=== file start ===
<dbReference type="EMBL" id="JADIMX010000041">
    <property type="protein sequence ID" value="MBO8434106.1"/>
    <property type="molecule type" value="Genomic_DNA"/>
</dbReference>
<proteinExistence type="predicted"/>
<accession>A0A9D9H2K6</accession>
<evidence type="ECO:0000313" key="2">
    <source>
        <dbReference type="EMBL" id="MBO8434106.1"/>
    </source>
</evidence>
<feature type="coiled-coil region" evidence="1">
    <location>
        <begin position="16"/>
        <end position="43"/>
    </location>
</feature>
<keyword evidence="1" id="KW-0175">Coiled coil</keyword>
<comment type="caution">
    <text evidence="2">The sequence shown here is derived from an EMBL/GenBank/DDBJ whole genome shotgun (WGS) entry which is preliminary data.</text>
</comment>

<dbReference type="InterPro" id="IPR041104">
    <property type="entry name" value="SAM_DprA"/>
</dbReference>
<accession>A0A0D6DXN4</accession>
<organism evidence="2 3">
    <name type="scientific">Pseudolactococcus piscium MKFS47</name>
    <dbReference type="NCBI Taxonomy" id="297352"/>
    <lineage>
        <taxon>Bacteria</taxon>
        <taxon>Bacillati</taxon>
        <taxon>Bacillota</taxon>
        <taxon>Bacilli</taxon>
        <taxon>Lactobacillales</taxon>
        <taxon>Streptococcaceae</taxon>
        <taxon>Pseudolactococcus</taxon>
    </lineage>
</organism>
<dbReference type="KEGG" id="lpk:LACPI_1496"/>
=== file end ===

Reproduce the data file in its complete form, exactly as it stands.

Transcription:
<dbReference type="EMBL" id="JADIMX010000041">
    <property type="protein sequence ID" value="MBO8434106.1"/>
    <property type="molecule type" value="Genomic_DNA"/>
</dbReference>
<proteinExistence type="predicted"/>
<accession>A0A9D9H2K6</accession>
<evidence type="ECO:0000313" key="2">
    <source>
        <dbReference type="EMBL" id="MBO8434106.1"/>
    </source>
</evidence>
<feature type="coiled-coil region" evidence="1">
    <location>
        <begin position="16"/>
        <end position="43"/>
    </location>
</feature>
<keyword evidence="1" id="KW-0175">Coiled coil</keyword>
<comment type="caution">
    <text evidence="2">The sequence shown here is derived from an EMBL/GenBank/DDBJ whole genome shotgun (WGS) entry which is preliminary data.</text>
</comment>

<dbReference type="InterPro" id="IPR041104">
    <property type="entry name" value="SAM_DprA"/>
</dbReference>
<accession>A0A0D6DXN4</accession>
<organism evidence="2 3">
    <name type="scientific">Pseudolactococcus piscium MKFS47</name>
    <dbReference type="NCBI Taxonomy" id="297352"/>
    <lineage>
        <taxon>Bacteria</taxon>
        <taxon>Bacillati</taxon>
        <taxon>Bacillota</taxon>
        <taxon>Bacilli</taxon>
        <taxon>Lactobacillales</taxon>
        <taxon>Streptococcaceae</taxon>
        <taxon>Pseudolactococcus</taxon>
    </lineage>
</organism>
<dbReference type="KEGG" id="lpk:LACPI_1496"/>